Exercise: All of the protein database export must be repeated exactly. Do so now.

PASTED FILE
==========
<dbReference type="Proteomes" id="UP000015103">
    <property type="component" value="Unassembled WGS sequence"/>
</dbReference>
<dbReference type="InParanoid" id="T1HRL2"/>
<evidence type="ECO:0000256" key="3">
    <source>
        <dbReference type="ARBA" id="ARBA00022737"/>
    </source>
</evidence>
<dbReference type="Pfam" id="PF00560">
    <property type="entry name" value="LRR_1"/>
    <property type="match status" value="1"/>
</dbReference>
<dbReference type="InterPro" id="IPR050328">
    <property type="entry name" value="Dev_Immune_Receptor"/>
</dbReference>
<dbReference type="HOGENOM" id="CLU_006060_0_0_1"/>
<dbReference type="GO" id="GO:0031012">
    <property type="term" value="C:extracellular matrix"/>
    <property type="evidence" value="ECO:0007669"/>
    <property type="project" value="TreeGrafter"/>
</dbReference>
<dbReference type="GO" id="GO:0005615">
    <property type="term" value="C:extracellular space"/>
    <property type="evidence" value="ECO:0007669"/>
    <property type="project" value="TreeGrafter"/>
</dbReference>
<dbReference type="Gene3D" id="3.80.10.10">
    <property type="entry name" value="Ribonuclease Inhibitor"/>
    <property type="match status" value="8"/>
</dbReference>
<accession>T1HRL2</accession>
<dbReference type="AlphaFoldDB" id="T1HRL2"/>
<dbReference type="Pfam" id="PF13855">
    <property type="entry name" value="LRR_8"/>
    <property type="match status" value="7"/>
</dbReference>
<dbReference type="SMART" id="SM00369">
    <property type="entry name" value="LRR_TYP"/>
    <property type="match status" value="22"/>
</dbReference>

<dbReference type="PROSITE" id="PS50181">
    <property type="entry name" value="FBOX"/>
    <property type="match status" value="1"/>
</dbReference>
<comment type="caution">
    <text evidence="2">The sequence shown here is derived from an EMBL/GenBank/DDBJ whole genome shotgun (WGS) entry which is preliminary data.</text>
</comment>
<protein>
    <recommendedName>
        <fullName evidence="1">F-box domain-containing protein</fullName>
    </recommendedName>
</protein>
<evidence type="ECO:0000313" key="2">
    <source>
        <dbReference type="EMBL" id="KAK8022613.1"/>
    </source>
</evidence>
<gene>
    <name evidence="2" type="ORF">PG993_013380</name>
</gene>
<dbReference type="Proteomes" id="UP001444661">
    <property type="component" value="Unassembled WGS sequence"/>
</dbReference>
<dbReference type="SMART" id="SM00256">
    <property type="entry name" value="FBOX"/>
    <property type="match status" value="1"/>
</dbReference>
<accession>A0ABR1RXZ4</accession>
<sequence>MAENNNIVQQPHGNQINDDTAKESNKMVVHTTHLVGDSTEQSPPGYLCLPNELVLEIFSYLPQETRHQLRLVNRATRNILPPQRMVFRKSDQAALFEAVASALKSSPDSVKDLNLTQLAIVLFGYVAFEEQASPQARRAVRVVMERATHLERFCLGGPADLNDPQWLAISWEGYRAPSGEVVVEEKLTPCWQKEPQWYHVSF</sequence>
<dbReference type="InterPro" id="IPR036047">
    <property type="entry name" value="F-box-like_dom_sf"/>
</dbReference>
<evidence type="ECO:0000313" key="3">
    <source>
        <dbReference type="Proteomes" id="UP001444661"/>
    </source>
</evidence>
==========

<dbReference type="Proteomes" id="UP000015103">
    <property type="component" value="Unassembled WGS sequence"/>
</dbReference>
<dbReference type="InParanoid" id="T1HRL2"/>
<evidence type="ECO:0000256" key="3">
    <source>
        <dbReference type="ARBA" id="ARBA00022737"/>
    </source>
</evidence>
<dbReference type="Pfam" id="PF00560">
    <property type="entry name" value="LRR_1"/>
    <property type="match status" value="1"/>
</dbReference>
<dbReference type="InterPro" id="IPR050328">
    <property type="entry name" value="Dev_Immune_Receptor"/>
</dbReference>
<dbReference type="HOGENOM" id="CLU_006060_0_0_1"/>
<dbReference type="GO" id="GO:0031012">
    <property type="term" value="C:extracellular matrix"/>
    <property type="evidence" value="ECO:0007669"/>
    <property type="project" value="TreeGrafter"/>
</dbReference>
<dbReference type="GO" id="GO:0005615">
    <property type="term" value="C:extracellular space"/>
    <property type="evidence" value="ECO:0007669"/>
    <property type="project" value="TreeGrafter"/>
</dbReference>
<dbReference type="Gene3D" id="3.80.10.10">
    <property type="entry name" value="Ribonuclease Inhibitor"/>
    <property type="match status" value="8"/>
</dbReference>
<accession>T1HRL2</accession>
<dbReference type="AlphaFoldDB" id="T1HRL2"/>
<dbReference type="Pfam" id="PF13855">
    <property type="entry name" value="LRR_8"/>
    <property type="match status" value="7"/>
</dbReference>
<dbReference type="SMART" id="SM00369">
    <property type="entry name" value="LRR_TYP"/>
    <property type="match status" value="22"/>
</dbReference>

<dbReference type="PROSITE" id="PS50181">
    <property type="entry name" value="FBOX"/>
    <property type="match status" value="1"/>
</dbReference>
<comment type="caution">
    <text evidence="2">The sequence shown here is derived from an EMBL/GenBank/DDBJ whole genome shotgun (WGS) entry which is preliminary data.</text>
</comment>
<protein>
    <recommendedName>
        <fullName evidence="1">F-box domain-containing protein</fullName>
    </recommendedName>
</protein>
<evidence type="ECO:0000313" key="2">
    <source>
        <dbReference type="EMBL" id="KAK8022613.1"/>
    </source>
</evidence>
<gene>
    <name evidence="2" type="ORF">PG993_013380</name>
</gene>
<dbReference type="Proteomes" id="UP001444661">
    <property type="component" value="Unassembled WGS sequence"/>
</dbReference>
<dbReference type="SMART" id="SM00256">
    <property type="entry name" value="FBOX"/>
    <property type="match status" value="1"/>
</dbReference>
<accession>A0ABR1RXZ4</accession>
<sequence>MAENNNIVQQPHGNQINDDTAKESNKMVVHTTHLVGDSTEQSPPGYLCLPNELVLEIFSYLPQETRHQLRLVNRATRNILPPQRMVFRKSDQAALFEAVASALKSSPDSVKDLNLTQLAIVLFGYVAFEEQASPQARRAVRVVMERATHLERFCLGGPADLNDPQWLAISWEGYRAPSGEVVVEEKLTPCWQKEPQWYHVSF</sequence>
<dbReference type="InterPro" id="IPR036047">
    <property type="entry name" value="F-box-like_dom_sf"/>
</dbReference>
<evidence type="ECO:0000313" key="3">
    <source>
        <dbReference type="Proteomes" id="UP001444661"/>
    </source>
</evidence>